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Class 6(66)

Witchfinder General: Death penalty

14/09/12  ||  Sokaris

Introduction

Witchfinder General played an interesting role as part of the New Wave of British Heavy Metal. Back when bands like Iron Maiden, Venom, Angel Witch, Diamond Head and the like were upping the tempo and energy we had this trio reinjecting some early Black Sabbath into the formula. Witchfinder General were basically peerless, though if Pagan Altar had released their debut back then instead of a decade and a half later, there would have at least been two doom-centric bands in the movement. You still get the same early 80’s ‘eavy met’ul vibe from these guys, but it’s a little hazier and a little more stoned than most of the other bands of the era.

Songwriting

7. Heavy, occasionally somber mid-paced riffing with good interplay from the other instruments. The band have a knack for great choruses and those will likely stick with you more than anything else. It’d be interesting to hear more change-ups in their bridges, maybe building upon the accelerated guitar solo section in album highlight “Burning a sinner” and attempting more ideas like that.

Production

7. Old and crusty and a little muffled and all that. It’s hard to judge production from this era for me. You can hear everything fairly clearly but the tone is thick enough to please. “Death penalty” has any charm or detraction you assign to dated production as well, of course. It’s not a very big sounding record overall and, well, it sounds old. For me that’s not necessarily a bad thing but if you’re a strictly modern dude the production alone will put you off.

Guitars

8. Heavy, very straightforward stuff. Even by early 80s standards this would be likely considered somewhat a throwback to earlier bands of heaviness. You’re not going to get the all-out doomified badassery of something like early Candlemass as the riffing isn’t that dramatic, but there’s a good blend of a sort of prototype of that style, then-modern elements that defined the British heavy metal boom and influence from Sabbath and some pre-metal acts.

Vocals

6. This might be a deal-breaker for some people. Zeeb Parkes has a sort of bizarre, nasally tone that might put off some people. The general consensus is that as weird as his sound is, it fits what Witchfinder General is doing. I find myself agreeing with this sentiment and I had no problem with the man’s style, personally. Occasionally some of his phrasing gets a little awkward, like in the chorus of the band’s self-titled song where it seems like he crams just a few too many words into the refrain. It’s definitely not as catchy as “You’re an angel witch, you’re an angel witch…” but it’s still memorable.

Bass

6. Adequate. The four string doesn’t follow the guitar religiously but it doesn’t stand out much on its own either. Since the Finder were a three piece I imagine the bass contributed a decent amount to the heaviness present so a 6 is in order.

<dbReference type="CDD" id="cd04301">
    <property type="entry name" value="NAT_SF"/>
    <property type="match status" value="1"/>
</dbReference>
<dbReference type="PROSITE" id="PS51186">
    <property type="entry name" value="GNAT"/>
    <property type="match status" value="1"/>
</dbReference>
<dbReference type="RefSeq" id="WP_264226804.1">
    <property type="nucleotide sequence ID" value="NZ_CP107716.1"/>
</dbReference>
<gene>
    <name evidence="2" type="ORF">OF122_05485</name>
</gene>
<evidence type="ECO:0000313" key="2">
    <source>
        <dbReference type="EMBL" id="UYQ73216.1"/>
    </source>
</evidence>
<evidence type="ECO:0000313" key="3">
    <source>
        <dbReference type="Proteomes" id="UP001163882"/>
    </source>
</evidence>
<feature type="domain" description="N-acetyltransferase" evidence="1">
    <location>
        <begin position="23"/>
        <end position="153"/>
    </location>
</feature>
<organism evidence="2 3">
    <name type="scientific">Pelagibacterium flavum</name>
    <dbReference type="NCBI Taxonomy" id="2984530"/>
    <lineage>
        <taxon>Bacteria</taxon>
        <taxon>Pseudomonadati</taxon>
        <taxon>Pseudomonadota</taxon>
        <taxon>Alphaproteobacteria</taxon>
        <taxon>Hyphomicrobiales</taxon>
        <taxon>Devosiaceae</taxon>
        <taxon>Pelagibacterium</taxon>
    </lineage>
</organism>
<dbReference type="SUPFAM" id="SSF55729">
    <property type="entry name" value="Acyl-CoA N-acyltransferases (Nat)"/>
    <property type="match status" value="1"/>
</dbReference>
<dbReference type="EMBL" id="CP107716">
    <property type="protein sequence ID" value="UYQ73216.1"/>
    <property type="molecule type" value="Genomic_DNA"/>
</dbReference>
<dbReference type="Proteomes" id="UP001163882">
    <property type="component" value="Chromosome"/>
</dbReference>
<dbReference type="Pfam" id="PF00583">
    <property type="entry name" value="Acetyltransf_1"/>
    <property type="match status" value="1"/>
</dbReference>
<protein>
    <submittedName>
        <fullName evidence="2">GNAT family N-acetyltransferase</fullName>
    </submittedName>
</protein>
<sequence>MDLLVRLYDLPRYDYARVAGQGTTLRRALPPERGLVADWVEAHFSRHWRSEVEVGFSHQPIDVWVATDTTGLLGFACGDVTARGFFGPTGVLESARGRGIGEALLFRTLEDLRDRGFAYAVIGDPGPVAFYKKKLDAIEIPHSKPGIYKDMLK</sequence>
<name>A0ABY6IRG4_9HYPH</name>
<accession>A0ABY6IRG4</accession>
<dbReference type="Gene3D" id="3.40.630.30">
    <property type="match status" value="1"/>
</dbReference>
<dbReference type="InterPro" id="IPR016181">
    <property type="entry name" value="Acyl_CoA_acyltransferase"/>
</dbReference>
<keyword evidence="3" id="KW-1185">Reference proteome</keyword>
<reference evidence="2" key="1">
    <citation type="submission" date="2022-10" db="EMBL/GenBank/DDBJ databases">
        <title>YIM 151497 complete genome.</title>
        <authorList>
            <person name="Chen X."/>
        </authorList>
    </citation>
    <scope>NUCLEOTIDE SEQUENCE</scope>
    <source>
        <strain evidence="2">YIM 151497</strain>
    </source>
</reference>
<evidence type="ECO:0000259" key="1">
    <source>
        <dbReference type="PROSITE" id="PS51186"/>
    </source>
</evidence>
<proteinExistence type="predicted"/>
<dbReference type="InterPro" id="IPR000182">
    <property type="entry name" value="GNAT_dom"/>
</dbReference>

Drums

6. Generally speaking I appreciate raw-sounding, REAL sounding drums in appropriate circumstances. Here though I actually think the kit is a little underproduced. However it doesn’t kill the performance and it works with the garagey jammy quality to the playing style. There’s character and energy to the fills, a good variety to the beats and more.

Lyrics

3. Pretty goddamn bad for the most part. We have songs about the basics: sex, drugs and some general witchfinding. Every song has at least one cringe-worthy line and you can definitely tell that these guys were goddamn blitzed out of their heads. I’ve noticed a lot of the best lyrics in metal are imported from the UK (Sabbat, Carcass, My Dying Bride and Cradle of Filth come to mind) but these guys would make Martin Walktyier wince and Dani Filth facepalm.

Cover art

9. There’s just something about elaborately staged scenes for photo on album covers that I really dig. It’s tough to pull off and probably wouldn’t really work for most bands but there’s just something deliciously evocative of the time period here. Also, boobies!

Logo

7. I would bash the fuck out of any band using all caps Old English lettering as a logo these days, but I’ll give Witchfinder G. a pass because they’re both old and English so it fits.

Booklet

6. As far as I know there’s only one version of this album on CD but the booklet I have has the atrocious lyrics printed in their full glory along with some red-hued versions of the original art. There’s a sort of “follow-up” image of the album cover on the back featuring the lovely-titted model left for the dead after her sentence was carried out.

Overall and ending rant

This thing shows its age but honestly these guys would’ve sounded a little bit retro in ’82. To this day they’re a bit of curiosity, a band with one foot in the NWOBHM and one foot in Sabbath inspired doom. These guys pre-dated the doom boom that brought us Candlemass, St. Vitus, Trouble and the like and were managed to put out a full length unlike their peers in Pentagram and Pagan Altar. This thing shows its age but wears it like a badge.

7.5

  • Information
  • Released: 1982
  • Label: Heavy Metal Records
  • Website: www.witchfindergeneral.net
  • Band
  • Zeeb Parkes: vocals
  • Phil Cope: guitars, bass
  • Steve Kinsell: drums
  • Tracklist
  • 01. Invisible hate
  • 02. Free country
  • 03. Death penalty
  • 04. No stayer
  • 05. Witchfinder general
  • 06. Burning a sinner
  • 07. R.I.P.